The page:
National Fisherman

Mixed Catch 

jerryJerry Fraser is NF's publisher and former editor.



An important point is being obscured in the furor over NOAA fisheries enforcement practices in the Northeast.

This week Congressmen learned more about allegations that in November, enforcement documents were improperly shredded while the Commerce Department inspector general's office was conducting its investigation of enforcement practices. Reportedly as much as 75 percent of the material in then enforcement chief Dale Jones's files were destroyed.

People are rightly outraged over the enforcement mess — a Gloucester (Mass.) Daily Times editorial even calls for obstruction of justice charges to be brought against Jones should it be found that the shredding allegations are true.

But it seems like the fishermen whose fines apparently were excessive in relation to the violations that were committed are getting lost in the shuffle.

What recourse is there for fishermen who were fined so heavily that they were driven out of the industry? Can they be reimbursed for any amounts they paid that were over the average nationwide for similar offenses?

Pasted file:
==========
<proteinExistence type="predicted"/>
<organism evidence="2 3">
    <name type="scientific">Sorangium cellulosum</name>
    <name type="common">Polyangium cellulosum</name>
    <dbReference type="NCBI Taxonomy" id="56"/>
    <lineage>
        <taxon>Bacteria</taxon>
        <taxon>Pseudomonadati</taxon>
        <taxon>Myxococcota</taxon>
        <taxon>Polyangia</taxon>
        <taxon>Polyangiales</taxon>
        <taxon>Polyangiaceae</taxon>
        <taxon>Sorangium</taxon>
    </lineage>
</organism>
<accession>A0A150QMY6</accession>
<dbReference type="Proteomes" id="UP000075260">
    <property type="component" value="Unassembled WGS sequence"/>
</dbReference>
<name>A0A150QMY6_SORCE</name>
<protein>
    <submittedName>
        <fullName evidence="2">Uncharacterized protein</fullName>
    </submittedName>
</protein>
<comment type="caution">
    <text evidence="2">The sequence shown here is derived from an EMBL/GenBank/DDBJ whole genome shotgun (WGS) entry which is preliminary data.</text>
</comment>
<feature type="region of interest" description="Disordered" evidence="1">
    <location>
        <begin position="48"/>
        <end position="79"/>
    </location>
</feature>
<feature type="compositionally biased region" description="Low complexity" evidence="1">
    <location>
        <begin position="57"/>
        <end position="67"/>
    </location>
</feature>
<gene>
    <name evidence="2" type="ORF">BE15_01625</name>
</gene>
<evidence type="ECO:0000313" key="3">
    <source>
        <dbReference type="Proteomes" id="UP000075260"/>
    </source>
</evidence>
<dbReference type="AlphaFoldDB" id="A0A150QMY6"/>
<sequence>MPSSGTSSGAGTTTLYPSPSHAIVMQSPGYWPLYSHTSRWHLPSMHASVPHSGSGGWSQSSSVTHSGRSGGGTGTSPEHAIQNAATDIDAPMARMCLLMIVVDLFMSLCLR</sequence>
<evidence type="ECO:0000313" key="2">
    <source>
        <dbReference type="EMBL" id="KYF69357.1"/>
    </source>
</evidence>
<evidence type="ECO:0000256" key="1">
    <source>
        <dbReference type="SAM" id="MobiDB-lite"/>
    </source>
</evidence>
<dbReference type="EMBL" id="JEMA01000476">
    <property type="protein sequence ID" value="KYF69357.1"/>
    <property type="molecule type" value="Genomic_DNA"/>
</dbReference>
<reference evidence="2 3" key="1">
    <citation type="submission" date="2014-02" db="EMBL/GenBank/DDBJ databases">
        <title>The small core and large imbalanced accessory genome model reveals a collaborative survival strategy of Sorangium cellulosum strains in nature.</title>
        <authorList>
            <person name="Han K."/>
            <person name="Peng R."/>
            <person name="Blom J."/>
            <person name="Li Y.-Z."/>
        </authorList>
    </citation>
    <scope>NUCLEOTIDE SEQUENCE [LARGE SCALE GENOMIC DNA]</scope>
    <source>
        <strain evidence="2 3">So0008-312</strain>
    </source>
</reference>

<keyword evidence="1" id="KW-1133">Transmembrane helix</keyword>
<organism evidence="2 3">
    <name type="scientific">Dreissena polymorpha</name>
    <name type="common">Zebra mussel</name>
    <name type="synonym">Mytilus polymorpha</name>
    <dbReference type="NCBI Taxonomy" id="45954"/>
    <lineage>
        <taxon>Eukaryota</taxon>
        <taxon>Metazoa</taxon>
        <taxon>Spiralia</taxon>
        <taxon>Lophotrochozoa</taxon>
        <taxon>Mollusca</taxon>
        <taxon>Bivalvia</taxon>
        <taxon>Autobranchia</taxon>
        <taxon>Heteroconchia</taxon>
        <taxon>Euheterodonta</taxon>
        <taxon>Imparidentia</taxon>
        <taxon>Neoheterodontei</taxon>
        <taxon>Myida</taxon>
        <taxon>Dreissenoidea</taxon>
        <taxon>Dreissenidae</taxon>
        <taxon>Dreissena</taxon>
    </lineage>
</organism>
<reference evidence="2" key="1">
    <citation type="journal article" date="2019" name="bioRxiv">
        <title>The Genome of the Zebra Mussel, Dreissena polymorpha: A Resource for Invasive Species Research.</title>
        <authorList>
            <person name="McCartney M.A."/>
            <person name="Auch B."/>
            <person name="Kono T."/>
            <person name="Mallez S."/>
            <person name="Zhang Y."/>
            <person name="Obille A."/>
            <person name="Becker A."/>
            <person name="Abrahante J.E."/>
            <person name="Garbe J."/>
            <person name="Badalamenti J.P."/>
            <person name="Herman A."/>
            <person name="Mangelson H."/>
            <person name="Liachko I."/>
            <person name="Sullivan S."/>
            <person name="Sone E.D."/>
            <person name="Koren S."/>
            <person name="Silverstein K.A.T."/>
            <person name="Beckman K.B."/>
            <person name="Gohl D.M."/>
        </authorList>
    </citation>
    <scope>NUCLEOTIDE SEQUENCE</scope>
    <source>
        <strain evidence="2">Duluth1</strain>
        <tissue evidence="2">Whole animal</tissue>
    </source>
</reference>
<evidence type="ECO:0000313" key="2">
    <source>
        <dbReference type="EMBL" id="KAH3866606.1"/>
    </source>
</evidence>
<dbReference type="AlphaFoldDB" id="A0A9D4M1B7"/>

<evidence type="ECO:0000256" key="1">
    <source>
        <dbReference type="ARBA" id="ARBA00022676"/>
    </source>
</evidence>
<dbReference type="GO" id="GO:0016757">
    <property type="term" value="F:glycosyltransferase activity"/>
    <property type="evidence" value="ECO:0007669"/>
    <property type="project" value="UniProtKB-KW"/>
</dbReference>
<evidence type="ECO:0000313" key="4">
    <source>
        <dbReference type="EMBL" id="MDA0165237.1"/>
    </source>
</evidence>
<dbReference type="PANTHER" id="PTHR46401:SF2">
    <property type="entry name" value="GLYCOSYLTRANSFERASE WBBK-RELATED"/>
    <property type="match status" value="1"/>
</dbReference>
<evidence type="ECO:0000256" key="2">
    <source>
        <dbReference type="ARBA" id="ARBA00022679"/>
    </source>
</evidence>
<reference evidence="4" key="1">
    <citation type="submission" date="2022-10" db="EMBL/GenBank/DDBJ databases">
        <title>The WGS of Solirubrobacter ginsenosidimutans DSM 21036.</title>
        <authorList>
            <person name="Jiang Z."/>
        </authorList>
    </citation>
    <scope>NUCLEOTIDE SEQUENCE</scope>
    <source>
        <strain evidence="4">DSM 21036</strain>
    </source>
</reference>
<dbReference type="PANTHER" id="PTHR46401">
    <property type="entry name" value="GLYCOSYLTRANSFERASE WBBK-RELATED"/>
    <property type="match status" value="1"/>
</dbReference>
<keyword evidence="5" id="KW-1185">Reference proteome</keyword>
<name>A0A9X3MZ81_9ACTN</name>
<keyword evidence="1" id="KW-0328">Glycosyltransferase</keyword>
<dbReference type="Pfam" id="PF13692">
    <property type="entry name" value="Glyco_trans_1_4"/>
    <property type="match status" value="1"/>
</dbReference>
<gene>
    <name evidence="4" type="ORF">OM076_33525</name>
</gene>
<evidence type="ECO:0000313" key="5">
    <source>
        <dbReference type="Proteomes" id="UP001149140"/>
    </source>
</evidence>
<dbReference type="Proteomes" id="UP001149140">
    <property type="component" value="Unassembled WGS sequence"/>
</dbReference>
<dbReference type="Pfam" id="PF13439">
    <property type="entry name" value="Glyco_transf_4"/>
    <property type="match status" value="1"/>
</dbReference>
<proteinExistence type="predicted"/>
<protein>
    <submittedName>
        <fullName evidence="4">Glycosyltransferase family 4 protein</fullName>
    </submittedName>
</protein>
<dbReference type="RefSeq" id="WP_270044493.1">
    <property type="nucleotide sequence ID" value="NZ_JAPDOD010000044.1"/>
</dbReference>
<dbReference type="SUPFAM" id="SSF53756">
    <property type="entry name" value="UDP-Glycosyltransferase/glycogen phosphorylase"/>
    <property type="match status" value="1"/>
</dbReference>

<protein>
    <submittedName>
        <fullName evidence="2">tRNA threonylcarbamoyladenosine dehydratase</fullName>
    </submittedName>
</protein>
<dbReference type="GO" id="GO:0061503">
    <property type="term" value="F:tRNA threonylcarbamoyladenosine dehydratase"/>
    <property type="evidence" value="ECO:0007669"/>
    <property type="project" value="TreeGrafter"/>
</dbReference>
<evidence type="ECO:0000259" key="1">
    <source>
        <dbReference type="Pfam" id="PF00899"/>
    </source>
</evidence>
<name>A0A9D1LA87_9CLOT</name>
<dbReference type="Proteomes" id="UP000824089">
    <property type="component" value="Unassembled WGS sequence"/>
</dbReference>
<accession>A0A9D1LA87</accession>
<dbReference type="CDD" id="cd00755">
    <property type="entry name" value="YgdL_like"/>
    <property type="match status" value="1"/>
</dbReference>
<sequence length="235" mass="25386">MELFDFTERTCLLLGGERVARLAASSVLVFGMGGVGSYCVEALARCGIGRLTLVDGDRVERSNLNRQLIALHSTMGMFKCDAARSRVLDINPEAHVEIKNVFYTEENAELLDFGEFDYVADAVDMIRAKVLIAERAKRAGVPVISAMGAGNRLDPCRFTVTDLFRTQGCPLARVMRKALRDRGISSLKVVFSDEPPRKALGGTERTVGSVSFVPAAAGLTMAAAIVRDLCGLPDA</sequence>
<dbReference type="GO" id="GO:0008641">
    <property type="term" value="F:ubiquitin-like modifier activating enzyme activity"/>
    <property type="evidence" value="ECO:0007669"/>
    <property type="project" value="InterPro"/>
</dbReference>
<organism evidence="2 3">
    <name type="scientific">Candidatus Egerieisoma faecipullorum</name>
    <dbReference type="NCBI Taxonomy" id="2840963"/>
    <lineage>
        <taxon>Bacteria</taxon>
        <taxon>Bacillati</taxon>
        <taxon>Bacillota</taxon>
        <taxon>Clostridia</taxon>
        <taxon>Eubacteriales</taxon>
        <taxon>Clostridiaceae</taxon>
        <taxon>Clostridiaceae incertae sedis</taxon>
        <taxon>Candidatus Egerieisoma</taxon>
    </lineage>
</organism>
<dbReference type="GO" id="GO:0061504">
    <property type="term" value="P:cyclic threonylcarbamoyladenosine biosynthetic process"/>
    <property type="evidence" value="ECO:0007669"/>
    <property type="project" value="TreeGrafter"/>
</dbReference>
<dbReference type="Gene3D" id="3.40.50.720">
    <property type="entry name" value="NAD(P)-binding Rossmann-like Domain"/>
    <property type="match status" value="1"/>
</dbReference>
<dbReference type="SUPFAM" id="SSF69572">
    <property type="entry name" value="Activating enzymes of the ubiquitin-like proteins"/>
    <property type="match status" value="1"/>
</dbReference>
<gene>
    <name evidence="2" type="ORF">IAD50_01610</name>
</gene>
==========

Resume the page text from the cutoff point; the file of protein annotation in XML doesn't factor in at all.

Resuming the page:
It's an idea that bears consideration. Doing so could be an important step in restoring balance to the relationship between fishermen and the fisheries enforcement branch.

Inside the Industry

NMFS has awarded 16 grants totaling more than $2.5 million as part of its Bycatch Reduction Engineering Program.

The program supports the development of technological solutions and changes in fishing practices designed to minimize bycatch and aims to to find creative approaches and strategies for reducing bycatch, seabird interactions, and post-release mortality in federally managed fisheries.


Abe Williams, who was elected to the Bristol Bay Regional Seafood Development Association board last spring, has been selected as the new president as of September.

Williams fishes the F/V Crimson Fury, and is president of Nuna Resources, a nonprofit that supports sustainable resource development in rural Alaska, including fighting for an international solution to issues raised by the proposed Pebble Mine project.

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